Eric Hansen of the South Bend Tribune points out that new quarterbacks coach Matt LaFleur will be joining Mike Denbrock out West, bringing another body to an important recruiting territory.
Kelly handed LaFleur most of what used to be promoted offensive coordinator Mike Denbrock’s old territory. LaFleur has the West Coast from Los Angeles north to Seattle, his home state of Michigan, and Hawaii, where Punahou School in Honolulu has produced another must-have defensive prospect in the mold of former Irish All-American Manti Te’o (defensive end Canton Kaumatule).
Denbrock’s revised territory includes the Southernmost part of California and Chicago.
LaFleur hasn't been on the recruiting trail in awhile. His last college job was with Ashland University in 2007. But it doesn't take a rocket scientist to sell Notre Dame, and LaFleur's NFL experience and work with Robert Griffin III should draw plenty of interest from high school prospects.
A Quarterback Competition Doesn't Mean There's Bad Blood
Malik Zaire caused quite a ruckus when he made public his belief that he thinks he's going to be the team's starting quarterback.
The confidence, understandably, brought a lot of attention, but didn't change the way Zaire and Everett Golson go about their work.
"They are competitive, but they do help each other, believe it or not," LaFleur told ESPN's Matt Fortuna on Wednesday. "Just the other day at practice Malik made a mistake and Everett was trying to explain to him why he made that mistake. Yeah, there is a competitiveness but those guys also help each other at game time."
After Struggling to Force Turnovers Under Bob Diaco, Kelly Hopes New Schematic Tweaks Force Offensive Mistakes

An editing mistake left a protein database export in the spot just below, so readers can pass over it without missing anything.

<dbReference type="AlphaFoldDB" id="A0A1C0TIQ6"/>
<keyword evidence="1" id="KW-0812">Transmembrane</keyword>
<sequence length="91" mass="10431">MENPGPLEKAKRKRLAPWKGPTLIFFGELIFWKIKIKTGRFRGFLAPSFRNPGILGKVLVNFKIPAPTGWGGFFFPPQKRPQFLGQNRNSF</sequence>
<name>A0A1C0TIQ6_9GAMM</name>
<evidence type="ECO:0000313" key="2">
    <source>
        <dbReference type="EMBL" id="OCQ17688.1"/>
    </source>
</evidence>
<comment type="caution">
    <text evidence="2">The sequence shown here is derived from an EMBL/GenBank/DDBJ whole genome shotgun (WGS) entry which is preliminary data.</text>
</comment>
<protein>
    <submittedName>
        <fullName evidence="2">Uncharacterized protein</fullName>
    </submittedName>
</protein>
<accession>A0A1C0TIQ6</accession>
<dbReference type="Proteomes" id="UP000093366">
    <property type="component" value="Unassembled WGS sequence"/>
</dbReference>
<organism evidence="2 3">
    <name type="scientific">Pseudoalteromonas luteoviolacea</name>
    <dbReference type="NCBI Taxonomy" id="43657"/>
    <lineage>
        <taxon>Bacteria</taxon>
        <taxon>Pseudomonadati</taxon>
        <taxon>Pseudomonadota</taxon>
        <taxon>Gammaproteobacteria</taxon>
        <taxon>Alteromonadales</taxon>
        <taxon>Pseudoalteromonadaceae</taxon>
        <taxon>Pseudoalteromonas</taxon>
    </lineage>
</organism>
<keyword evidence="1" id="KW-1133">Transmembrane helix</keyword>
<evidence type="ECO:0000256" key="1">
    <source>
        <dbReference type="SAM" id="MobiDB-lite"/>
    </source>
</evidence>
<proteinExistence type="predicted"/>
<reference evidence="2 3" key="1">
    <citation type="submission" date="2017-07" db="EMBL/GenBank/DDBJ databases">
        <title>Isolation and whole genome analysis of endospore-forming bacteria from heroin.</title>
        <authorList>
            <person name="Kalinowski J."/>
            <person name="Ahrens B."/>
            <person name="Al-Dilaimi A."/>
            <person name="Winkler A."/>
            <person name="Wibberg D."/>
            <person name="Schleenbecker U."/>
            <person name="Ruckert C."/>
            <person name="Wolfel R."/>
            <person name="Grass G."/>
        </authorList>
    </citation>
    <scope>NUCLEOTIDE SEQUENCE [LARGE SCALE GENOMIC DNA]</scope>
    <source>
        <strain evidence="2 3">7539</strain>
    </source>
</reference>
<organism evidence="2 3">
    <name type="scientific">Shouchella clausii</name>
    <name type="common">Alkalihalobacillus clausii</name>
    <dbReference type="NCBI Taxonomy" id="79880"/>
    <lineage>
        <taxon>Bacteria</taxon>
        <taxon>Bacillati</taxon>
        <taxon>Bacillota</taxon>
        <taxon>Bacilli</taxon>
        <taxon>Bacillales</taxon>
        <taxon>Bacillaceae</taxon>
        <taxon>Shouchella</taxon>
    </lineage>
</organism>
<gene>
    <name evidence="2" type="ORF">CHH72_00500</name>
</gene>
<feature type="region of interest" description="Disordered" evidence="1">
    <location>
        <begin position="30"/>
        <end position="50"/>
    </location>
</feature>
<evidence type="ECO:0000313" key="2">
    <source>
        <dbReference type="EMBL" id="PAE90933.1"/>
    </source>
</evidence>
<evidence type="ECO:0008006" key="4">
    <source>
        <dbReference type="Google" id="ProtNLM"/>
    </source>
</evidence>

If the Irish defense struggled under Bob Diaco, the struggles were getting to the quarterback and causing turnovers. Those two things are often complementary, with a defense pressuring a quarterback into making a bad decision.
Kelly says he and DC Brian VanGorder want to create more pressure for the opposing quarterback. It’s not just about creating turnovers.— Andrew Owens (@BGI_AndrewOwens) April 4, 2014
Kelly talked about some of the schematic changes and how, philosophically, they should help create turnovers for his young defense.
"We want to create more pressure for the quarterback," Kelly told Douglas Farmer of Irish Illustrated. "We want them under more duress. From that standpoint, maybe the net gain there is turnovers, but I think if they're making bad decisions and throwing the ball away, we're gaining downs in that respect, too.
"I think that's been a process for us. We're moving in a new direction for our defensive personnel. It's coming, and they're making progress in that regard, but it will take us some more time."
Not all defenses are built to create pressure. As we saw with the Irish under former defensive coordinator Jon Tenuta's direction, constant blitzing didn't necessarily do anything but let opponents score quicker.
The personnel on this Irish roster is much stronger than the last few Charlie Weis and Tenuta fielded. But staying sound fundamentally while bringing pressure is key, and that teaching process is ongoing throughout spring.